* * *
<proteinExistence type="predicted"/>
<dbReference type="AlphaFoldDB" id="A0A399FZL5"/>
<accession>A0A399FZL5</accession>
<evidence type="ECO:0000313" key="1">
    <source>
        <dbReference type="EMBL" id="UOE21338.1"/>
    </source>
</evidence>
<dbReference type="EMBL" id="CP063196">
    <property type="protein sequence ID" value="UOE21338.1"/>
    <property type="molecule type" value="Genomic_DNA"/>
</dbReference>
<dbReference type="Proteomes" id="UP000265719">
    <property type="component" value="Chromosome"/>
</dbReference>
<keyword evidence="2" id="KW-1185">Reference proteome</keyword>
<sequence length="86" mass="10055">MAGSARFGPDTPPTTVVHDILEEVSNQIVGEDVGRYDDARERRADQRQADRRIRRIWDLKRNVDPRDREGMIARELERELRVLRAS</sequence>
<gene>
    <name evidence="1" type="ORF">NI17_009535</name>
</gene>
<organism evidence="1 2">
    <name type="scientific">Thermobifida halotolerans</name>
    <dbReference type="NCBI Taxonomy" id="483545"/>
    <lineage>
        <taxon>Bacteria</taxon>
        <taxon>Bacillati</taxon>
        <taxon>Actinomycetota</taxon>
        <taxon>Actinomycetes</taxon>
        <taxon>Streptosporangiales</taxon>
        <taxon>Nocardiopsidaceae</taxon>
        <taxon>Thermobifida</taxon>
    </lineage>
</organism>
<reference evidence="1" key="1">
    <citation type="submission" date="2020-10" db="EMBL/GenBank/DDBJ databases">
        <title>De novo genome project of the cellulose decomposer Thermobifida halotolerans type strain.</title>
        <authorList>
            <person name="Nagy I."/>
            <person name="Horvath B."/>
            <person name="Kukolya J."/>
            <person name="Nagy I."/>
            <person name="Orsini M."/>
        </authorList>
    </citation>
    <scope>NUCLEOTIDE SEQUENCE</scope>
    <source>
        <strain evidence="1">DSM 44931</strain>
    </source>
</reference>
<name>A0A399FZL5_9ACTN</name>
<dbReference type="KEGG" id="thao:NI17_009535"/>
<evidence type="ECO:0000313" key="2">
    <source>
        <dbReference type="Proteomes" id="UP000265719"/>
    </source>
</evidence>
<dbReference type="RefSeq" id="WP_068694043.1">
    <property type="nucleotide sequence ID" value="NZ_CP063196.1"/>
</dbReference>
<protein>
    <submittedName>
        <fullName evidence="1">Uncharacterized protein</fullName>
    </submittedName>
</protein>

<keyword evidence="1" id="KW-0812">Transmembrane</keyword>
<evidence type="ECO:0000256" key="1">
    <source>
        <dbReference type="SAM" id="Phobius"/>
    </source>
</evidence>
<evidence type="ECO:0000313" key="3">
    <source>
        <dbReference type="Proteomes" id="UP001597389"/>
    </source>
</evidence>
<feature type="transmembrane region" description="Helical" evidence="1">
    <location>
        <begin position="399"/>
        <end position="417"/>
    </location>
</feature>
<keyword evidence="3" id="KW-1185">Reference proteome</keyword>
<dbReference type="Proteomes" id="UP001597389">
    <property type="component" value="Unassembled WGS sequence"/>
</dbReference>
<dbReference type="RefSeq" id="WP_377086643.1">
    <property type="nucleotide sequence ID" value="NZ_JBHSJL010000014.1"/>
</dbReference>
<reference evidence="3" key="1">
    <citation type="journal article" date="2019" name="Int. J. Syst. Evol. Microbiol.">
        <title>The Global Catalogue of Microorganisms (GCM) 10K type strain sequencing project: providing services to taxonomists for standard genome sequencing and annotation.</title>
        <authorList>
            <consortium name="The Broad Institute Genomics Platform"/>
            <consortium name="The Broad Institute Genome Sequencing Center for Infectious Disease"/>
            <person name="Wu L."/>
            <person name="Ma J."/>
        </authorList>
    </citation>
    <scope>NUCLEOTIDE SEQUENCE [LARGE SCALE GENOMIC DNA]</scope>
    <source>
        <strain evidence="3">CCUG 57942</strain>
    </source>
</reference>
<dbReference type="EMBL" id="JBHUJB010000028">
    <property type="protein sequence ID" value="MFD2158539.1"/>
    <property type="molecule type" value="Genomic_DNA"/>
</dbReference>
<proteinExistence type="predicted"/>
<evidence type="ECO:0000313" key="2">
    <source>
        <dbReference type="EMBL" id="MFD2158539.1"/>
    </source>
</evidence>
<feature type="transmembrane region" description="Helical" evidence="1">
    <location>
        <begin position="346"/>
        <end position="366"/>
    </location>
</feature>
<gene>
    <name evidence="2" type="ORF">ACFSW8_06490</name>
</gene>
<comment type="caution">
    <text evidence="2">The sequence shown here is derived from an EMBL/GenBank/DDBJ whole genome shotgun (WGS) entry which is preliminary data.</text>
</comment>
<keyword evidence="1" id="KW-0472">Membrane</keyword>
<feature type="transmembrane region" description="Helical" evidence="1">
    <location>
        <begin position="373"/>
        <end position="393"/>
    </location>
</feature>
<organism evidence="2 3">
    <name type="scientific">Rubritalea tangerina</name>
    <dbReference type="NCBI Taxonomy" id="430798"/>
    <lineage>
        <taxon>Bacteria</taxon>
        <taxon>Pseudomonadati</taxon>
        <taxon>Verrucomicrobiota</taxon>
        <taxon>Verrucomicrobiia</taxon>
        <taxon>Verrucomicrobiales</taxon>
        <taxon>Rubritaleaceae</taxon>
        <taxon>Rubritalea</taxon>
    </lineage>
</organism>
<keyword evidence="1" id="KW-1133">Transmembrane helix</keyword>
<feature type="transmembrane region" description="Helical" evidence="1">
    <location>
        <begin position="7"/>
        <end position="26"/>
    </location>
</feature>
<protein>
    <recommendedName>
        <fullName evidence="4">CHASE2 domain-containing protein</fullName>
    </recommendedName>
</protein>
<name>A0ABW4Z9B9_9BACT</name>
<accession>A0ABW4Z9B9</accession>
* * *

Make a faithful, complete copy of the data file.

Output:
<proteinExistence type="predicted"/>
<dbReference type="AlphaFoldDB" id="A0A399FZL5"/>
<accession>A0A399FZL5</accession>
<evidence type="ECO:0000313" key="1">
    <source>
        <dbReference type="EMBL" id="UOE21338.1"/>
    </source>
</evidence>
<dbReference type="EMBL" id="CP063196">
    <property type="protein sequence ID" value="UOE21338.1"/>
    <property type="molecule type" value="Genomic_DNA"/>
</dbReference>
<dbReference type="Proteomes" id="UP000265719">
    <property type="component" value="Chromosome"/>
</dbReference>
<keyword evidence="2" id="KW-1185">Reference proteome</keyword>
<sequence length="86" mass="10055">MAGSARFGPDTPPTTVVHDILEEVSNQIVGEDVGRYDDARERRADQRQADRRIRRIWDLKRNVDPRDREGMIARELERELRVLRAS</sequence>
<gene>
    <name evidence="1" type="ORF">NI17_009535</name>
</gene>
<organism evidence="1 2">
    <name type="scientific">Thermobifida halotolerans</name>
    <dbReference type="NCBI Taxonomy" id="483545"/>
    <lineage>
        <taxon>Bacteria</taxon>
        <taxon>Bacillati</taxon>
        <taxon>Actinomycetota</taxon>
        <taxon>Actinomycetes</taxon>
        <taxon>Streptosporangiales</taxon>
        <taxon>Nocardiopsidaceae</taxon>
        <taxon>Thermobifida</taxon>
    </lineage>
</organism>
<reference evidence="1" key="1">
    <citation type="submission" date="2020-10" db="EMBL/GenBank/DDBJ databases">
        <title>De novo genome project of the cellulose decomposer Thermobifida halotolerans type strain.</title>
        <authorList>
            <person name="Nagy I."/>
            <person name="Horvath B."/>
            <person name="Kukolya J."/>
            <person name="Nagy I."/>
            <person name="Orsini M."/>
        </authorList>
    </citation>
    <scope>NUCLEOTIDE SEQUENCE</scope>
    <source>
        <strain evidence="1">DSM 44931</strain>
    </source>
</reference>
<name>A0A399FZL5_9ACTN</name>
<dbReference type="KEGG" id="thao:NI17_009535"/>
<evidence type="ECO:0000313" key="2">
    <source>
        <dbReference type="Proteomes" id="UP000265719"/>
    </source>
</evidence>
<dbReference type="RefSeq" id="WP_068694043.1">
    <property type="nucleotide sequence ID" value="NZ_CP063196.1"/>
</dbReference>
<protein>
    <submittedName>
        <fullName evidence="1">Uncharacterized protein</fullName>
    </submittedName>
</protein>

<keyword evidence="1" id="KW-0812">Transmembrane</keyword>
<evidence type="ECO:0000256" key="1">
    <source>
        <dbReference type="SAM" id="Phobius"/>
    </source>
</evidence>
<evidence type="ECO:0000313" key="3">
    <source>
        <dbReference type="Proteomes" id="UP001597389"/>
    </source>
</evidence>
<feature type="transmembrane region" description="Helical" evidence="1">
    <location>
        <begin position="399"/>
        <end position="417"/>
    </location>
</feature>
<keyword evidence="3" id="KW-1185">Reference proteome</keyword>
<dbReference type="Proteomes" id="UP001597389">
    <property type="component" value="Unassembled WGS sequence"/>
</dbReference>
<dbReference type="RefSeq" id="WP_377086643.1">
    <property type="nucleotide sequence ID" value="NZ_JBHSJL010000014.1"/>
</dbReference>
<reference evidence="3" key="1">
    <citation type="journal article" date="2019" name="Int. J. Syst. Evol. Microbiol.">
        <title>The Global Catalogue of Microorganisms (GCM) 10K type strain sequencing project: providing services to taxonomists for standard genome sequencing and annotation.</title>
        <authorList>
            <consortium name="The Broad Institute Genomics Platform"/>
            <consortium name="The Broad Institute Genome Sequencing Center for Infectious Disease"/>
            <person name="Wu L."/>
            <person name="Ma J."/>
        </authorList>
    </citation>
    <scope>NUCLEOTIDE SEQUENCE [LARGE SCALE GENOMIC DNA]</scope>
    <source>
        <strain evidence="3">CCUG 57942</strain>
    </source>
</reference>
<dbReference type="EMBL" id="JBHUJB010000028">
    <property type="protein sequence ID" value="MFD2158539.1"/>
    <property type="molecule type" value="Genomic_DNA"/>
</dbReference>
<proteinExistence type="predicted"/>
<evidence type="ECO:0000313" key="2">
    <source>
        <dbReference type="EMBL" id="MFD2158539.1"/>
    </source>
</evidence>
<feature type="transmembrane region" description="Helical" evidence="1">
    <location>
        <begin position="346"/>
        <end position="366"/>
    </location>
</feature>
<gene>
    <name evidence="2" type="ORF">ACFSW8_06490</name>
</gene>
<comment type="caution">
    <text evidence="2">The sequence shown here is derived from an EMBL/GenBank/DDBJ whole genome shotgun (WGS) entry which is preliminary data.</text>
</comment>
<keyword evidence="1" id="KW-0472">Membrane</keyword>
<feature type="transmembrane region" description="Helical" evidence="1">
    <location>
        <begin position="373"/>
        <end position="393"/>
    </location>
</feature>
<organism evidence="2 3">
    <name type="scientific">Rubritalea tangerina</name>
    <dbReference type="NCBI Taxonomy" id="430798"/>
    <lineage>
        <taxon>Bacteria</taxon>
        <taxon>Pseudomonadati</taxon>
        <taxon>Verrucomicrobiota</taxon>
        <taxon>Verrucomicrobiia</taxon>
        <taxon>Verrucomicrobiales</taxon>
        <taxon>Rubritaleaceae</taxon>
        <taxon>Rubritalea</taxon>
    </lineage>
</organism>
<keyword evidence="1" id="KW-1133">Transmembrane helix</keyword>
<feature type="transmembrane region" description="Helical" evidence="1">
    <location>
        <begin position="7"/>
        <end position="26"/>
    </location>
</feature>
<protein>
    <recommendedName>
        <fullName evidence="4">CHASE2 domain-containing protein</fullName>
    </recommendedName>
</protein>
<name>A0ABW4Z9B9_9BACT</name>
<accession>A0ABW4Z9B9</accession>